For Nigerians living in Newfoundland and Labrador, watching their family and friends struggling as violence erupts during protests of police violence is painful.
"Everybody who's living here knows somebody back home or has a family member back home who has experienced this police brutality," says Chioma Nwanguma, on the board of the Nigerian-Canadian Association of Newfoundland and Labrador.
Dozens of people attended a candlelight vigil in front of St. John's City Hall Wednesday night, mourning those hurt and killed in a shooting in Lagos. Similar demonstrations have been taking place across the country, as Nigerian-Canadians call for Canada to step in.
Nigerians protesting police brutality have been demonstrating in the streets for two weeks, and the hashtag #EndSARS has been trending on Twitter even after the police promised to dismantle the controversial Special Anti-Robbery Squad unit earlier this month.
Terrified to leave homes
In Lagos, curfews have been put in place, as well as road blocks, and gunshots were heard in the city this week. To the surprise of protesters in Nigeria, the Lagos State governor, at a news conference on Wednesday, denied any deaths.
Nwanguma said her brothers in Nigeria are terrified to leave their homes, afraid of getting detained by the SARS force, which she said has been wrongfully targeting people for years based on things like their car, phone or clothing.
"If we have 1,000 Nigerians living here in Newfoundland and Labrador, each and every one of those 1,000 people know [someone] or have family back home — father, mother, sister, brother, cousin — who are trapped right now in the middle of all of this madness," she said.
"It's something we're all too familiar with, it's something we're all deeply affected by. As much as we're here, our mind, our soul is not at rest because we're worried for our family — we're worried for everybody back home."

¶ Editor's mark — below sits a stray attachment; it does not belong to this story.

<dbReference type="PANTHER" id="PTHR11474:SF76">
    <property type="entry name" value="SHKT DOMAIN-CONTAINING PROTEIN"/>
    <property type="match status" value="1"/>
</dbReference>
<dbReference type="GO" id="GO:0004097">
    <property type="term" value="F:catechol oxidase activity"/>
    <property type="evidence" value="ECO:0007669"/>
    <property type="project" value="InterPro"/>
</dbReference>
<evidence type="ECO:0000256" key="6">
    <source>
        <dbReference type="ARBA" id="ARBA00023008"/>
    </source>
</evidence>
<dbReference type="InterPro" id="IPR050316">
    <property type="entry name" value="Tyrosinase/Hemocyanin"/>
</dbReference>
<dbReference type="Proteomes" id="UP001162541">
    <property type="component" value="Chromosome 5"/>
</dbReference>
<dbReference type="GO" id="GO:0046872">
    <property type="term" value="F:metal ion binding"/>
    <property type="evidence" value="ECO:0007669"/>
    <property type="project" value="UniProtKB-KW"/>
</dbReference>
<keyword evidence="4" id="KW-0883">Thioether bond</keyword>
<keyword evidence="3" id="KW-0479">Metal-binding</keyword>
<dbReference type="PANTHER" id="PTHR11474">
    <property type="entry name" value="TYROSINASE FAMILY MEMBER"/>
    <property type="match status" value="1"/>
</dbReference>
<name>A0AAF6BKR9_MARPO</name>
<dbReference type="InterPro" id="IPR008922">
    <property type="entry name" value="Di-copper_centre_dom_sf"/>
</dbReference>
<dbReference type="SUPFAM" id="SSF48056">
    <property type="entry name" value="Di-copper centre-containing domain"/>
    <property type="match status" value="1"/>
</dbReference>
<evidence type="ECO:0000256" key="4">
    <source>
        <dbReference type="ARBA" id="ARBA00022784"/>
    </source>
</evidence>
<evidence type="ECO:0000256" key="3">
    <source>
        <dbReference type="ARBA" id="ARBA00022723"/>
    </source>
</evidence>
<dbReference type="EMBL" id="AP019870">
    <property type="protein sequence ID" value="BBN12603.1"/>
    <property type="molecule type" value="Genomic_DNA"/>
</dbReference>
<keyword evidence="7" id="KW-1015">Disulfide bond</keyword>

The only way they can help to protect loved ones in Nigeria, she said, is to come out and stand in solidarity with them and raise their voices.
"I have two daughters. I want to be able to take them to Nigeria and know that they're safe," she told CBC's On The Go.
"I'm afraid of them going now because I don't know if some police man is going to brutally attack them or rape them. I don't want that for my children, neither does anybody want that for their children or their family or even for themselves."
SARS was established in 1992 to tackle violent crimes like carjacking, armed robbery and kidnapping. Because its original intent was as a covert force, officers did not wear uniforms.
Nwanguma said more recently, it took on tackling online fraud — the driving factor behind their targeting of people who appear to be well off, based on material possessions.
'Enough is enough'
Jennifer Agu, president of the Nigerian Students Association at Memorial University, said it's time for the violence to stop.
Agu said she doesn't plan to stop pushing for change in Nigeria.
"If the government of Nigeria does not pay heed to the request of the movement, of the protesters, we are not going to back down," she said.
"We've come to the point that we are standing up for our rights and we are saying that enough is enough, and we know that we will push this forward."
The sentiment is echoed by Nwanguma, who hopes something will change sooner rather than later.
"Like Jennifer said, even if they don't listen to us, we will continue to speak, we'll continue to lend our voices until the United Nations or whoever steps in and then probably helps, commits to some kind of agreement to make the situation better for everybody," she said.
"We will continue as one voice together to stand together and support everybody back home until we arrive at a point where we can make a change to our country."
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